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Rising gas prices pushing up cost of carbon permits

Airlines and other heavy users of EU carbon allowances are dealing with a fast-changing – and erratic – price environment
Rising gas prices pushing up cost of carbon permits
  • Germany has burnt more coal since the price of gas increased
  • Price of carbon has tripled since 2020

The European carbon market is set to have a greater impact on the bottom lines of heavy polluters just as prices are spiking and volatility rises, as gas-to-coal switching in the power sector raises demand for the pollution permits. 

In recent months, rising European gas prices have forced German power plants to burn more coal and have driven up the price of European Carbon Allowances, and the war in Ukraine has also thrown the market into disarray as more coal plants are switched on. This transition, coupled with a proposal by the European Commission to phase out free carbon allowances for airlines, could create a cost squeeze for airlines Wizz Air (WIZZ) and easyJet (EZJ).

Typically, there is a positive correlation between the price of carbon allowances and the price of gas. As the price of gas rises power providers choose to burn more coal. This means companies need to purchase more carbon allowances as gas power plants emit around half as much carbon as coal. “More coal power increases demand for carbon permits and this will boost prices, theoretically, until coal plants are no longer profitable,” explained Tancrède Fulop, a senior equity analyst at Morningstar. “This is known as the coal to gas switching point”.

This relationship held during 2021 when the price of European gas skyrocketed. Between May and the beginning of December, the price of European natural gas futures increased over four times to just under €100 (£83) per megawatt-hour (MWh). During that period, Germany doubled the amount of energy it produced from coal relative to natural gas. In that time, the price of carbon allowances increased 60 per cent to just under €80 per tonne of CO2 equivalent. But the market has proved even more erratic in 2022.

 

Speculators disrupting the market

Like any commodity market, carbon prices are vulnerable to speculators. Stephen Lewis, a senior trader at Redshaw Advisors, said this provided some explanation for the particularly dramatic jump in carbon prices in November and subsequent crash at the beginning of the war.

“There are now hedge funds and other financiers operating in the market," he said. "They wanted to profit when the price was moving upwards but when the war broke out, likely, they liquidated their positions to move into safer assets." 

This speculation created a brief disconnect in the relationship between gas and carbon prices. When the Russian tanks moved into Ukraine, gas prices doubled to over €200/MWh, and the price of carbon halved. As well as a flight to safer assets, Lewis said that gas and coal rationing, as has been proposed in Germany, could "lower the overall demand for carbon allowances". 

Regulators are pondering other measures. At the end of March, the European Securities and Market Authority published a report saying it may introduce "position limits on carbon derivatives" to help stabilise prices.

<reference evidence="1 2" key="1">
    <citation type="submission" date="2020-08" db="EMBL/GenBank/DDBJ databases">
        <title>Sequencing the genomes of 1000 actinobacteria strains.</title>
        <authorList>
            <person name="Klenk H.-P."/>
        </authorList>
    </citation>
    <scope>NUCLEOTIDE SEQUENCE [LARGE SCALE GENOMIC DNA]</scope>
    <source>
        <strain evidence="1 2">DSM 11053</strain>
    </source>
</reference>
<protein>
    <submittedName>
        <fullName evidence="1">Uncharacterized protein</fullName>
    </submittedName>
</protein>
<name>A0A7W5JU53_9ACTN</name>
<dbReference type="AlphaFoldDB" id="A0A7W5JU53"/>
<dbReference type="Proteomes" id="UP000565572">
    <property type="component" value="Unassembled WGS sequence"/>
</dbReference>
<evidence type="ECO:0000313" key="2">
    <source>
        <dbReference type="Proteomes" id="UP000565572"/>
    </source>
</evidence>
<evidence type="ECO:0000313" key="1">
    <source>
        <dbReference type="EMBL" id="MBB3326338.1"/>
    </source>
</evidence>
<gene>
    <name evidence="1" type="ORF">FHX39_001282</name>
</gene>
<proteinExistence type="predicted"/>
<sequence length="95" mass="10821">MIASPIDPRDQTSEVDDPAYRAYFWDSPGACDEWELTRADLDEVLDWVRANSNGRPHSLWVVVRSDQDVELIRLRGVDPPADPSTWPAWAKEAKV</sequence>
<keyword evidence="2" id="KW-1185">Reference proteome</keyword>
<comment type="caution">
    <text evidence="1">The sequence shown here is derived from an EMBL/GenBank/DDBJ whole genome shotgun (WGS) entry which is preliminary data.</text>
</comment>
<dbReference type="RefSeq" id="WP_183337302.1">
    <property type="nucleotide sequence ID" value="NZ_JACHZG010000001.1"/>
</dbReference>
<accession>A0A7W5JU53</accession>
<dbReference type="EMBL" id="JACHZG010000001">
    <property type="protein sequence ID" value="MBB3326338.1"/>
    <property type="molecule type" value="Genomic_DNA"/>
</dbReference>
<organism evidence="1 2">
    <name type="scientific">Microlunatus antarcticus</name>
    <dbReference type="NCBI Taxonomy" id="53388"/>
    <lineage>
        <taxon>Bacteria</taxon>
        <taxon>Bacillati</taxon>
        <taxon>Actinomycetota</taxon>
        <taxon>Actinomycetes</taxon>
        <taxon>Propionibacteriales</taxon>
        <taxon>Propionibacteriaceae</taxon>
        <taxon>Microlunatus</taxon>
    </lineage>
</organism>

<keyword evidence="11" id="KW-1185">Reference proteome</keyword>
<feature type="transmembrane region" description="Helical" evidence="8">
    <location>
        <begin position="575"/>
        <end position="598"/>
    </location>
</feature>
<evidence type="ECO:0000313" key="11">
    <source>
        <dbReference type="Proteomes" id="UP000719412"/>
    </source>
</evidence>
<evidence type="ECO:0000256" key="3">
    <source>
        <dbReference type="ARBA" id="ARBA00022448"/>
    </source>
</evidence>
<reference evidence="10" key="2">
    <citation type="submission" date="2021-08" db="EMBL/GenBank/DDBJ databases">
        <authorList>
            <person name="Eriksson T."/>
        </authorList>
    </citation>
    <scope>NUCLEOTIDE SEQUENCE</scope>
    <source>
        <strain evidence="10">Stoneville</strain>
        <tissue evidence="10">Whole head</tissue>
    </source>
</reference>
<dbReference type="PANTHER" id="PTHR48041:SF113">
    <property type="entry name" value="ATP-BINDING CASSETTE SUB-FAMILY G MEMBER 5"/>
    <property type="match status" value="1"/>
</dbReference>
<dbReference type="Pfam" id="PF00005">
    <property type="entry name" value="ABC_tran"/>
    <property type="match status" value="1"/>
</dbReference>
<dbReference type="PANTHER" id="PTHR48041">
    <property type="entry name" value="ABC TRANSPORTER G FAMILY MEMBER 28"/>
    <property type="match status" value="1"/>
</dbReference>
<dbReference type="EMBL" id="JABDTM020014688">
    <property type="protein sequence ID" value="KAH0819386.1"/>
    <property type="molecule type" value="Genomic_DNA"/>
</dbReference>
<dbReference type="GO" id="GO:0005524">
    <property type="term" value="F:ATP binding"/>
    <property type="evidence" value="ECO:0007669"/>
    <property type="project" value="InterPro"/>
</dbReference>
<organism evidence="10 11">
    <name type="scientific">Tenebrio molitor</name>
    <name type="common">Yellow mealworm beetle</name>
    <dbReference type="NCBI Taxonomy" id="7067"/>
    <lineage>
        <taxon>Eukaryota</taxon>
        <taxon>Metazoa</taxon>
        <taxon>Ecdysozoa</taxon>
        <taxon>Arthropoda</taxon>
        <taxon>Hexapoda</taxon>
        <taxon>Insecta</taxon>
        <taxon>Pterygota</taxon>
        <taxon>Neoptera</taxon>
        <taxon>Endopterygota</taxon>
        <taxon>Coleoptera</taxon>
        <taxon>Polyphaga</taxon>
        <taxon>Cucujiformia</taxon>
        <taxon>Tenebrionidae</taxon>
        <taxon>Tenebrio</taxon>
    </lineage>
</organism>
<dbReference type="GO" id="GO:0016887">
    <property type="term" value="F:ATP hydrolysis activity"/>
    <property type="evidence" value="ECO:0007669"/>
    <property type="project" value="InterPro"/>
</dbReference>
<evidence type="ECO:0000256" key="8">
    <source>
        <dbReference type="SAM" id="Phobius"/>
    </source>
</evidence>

The EU has proposed a ban on coal imports from Russia and is still considering how to reduce gas imports. If the EU does lower its total hydrocarbon use then carbon prices will likely fall in the short term.

However, since the initial crash at the beginning of the war, the price of carbon has moved steadily upwards and the relative profitability for power plants of burning coal compared to gas in Germany (as shown in the graph) means it is likely to keep on rising. Coal is still a much more profitable energy source which means carbon allowance prices are far away from the “coal to gas switching point”.

The other long-term trend that will push allowances prices upwards is the European Commission's plan to reduce the number of allowances in the market as part of its net-zero ambitions. From 2021 onwards, the plan is to reduce the number of allowances by 2.2 per cent annually, up from 1.74 per cent currently.

 

Big carbon buyers – what now? 

Calculating the exact impact of rising carbon prices on UK businesses is tricky. First, the UK has its own carbon allowance market that was set up after Brexit. This market is less liquid than its European counterpart, meaning prices are a slightly higher. Secondly, companies only need to purchase allowances for emissions produced in countries with carbon markets. 

Carbon emissions data from Morningstar gives a rough feel for which companies are most exposed to carbon prices. As a proportion of revenue, airline Wizz Air is the most carbon-intensive business in the FTSE 250, followed by energy company ContourGlobal (GLO), cruise line business Carnival (CCL) and easyJet. On a sector basis, it is the industrials, miners, airlines and energy companies that generate the most emissions, although miners' operations being outside emissions trading zones means they are not as vulnerable. 

The issue for airlines Wizz Air and easyJet is that almost all their emissions are generated within Europe or the UK. 

"In the short term, most large companies will have hedged their positions but if the price of carbon continues to head upwards because of rising gas prices then costs will rise," said Lewis. "It will be interesting to see whether the European Commission maintains its pledge to cut the allowances."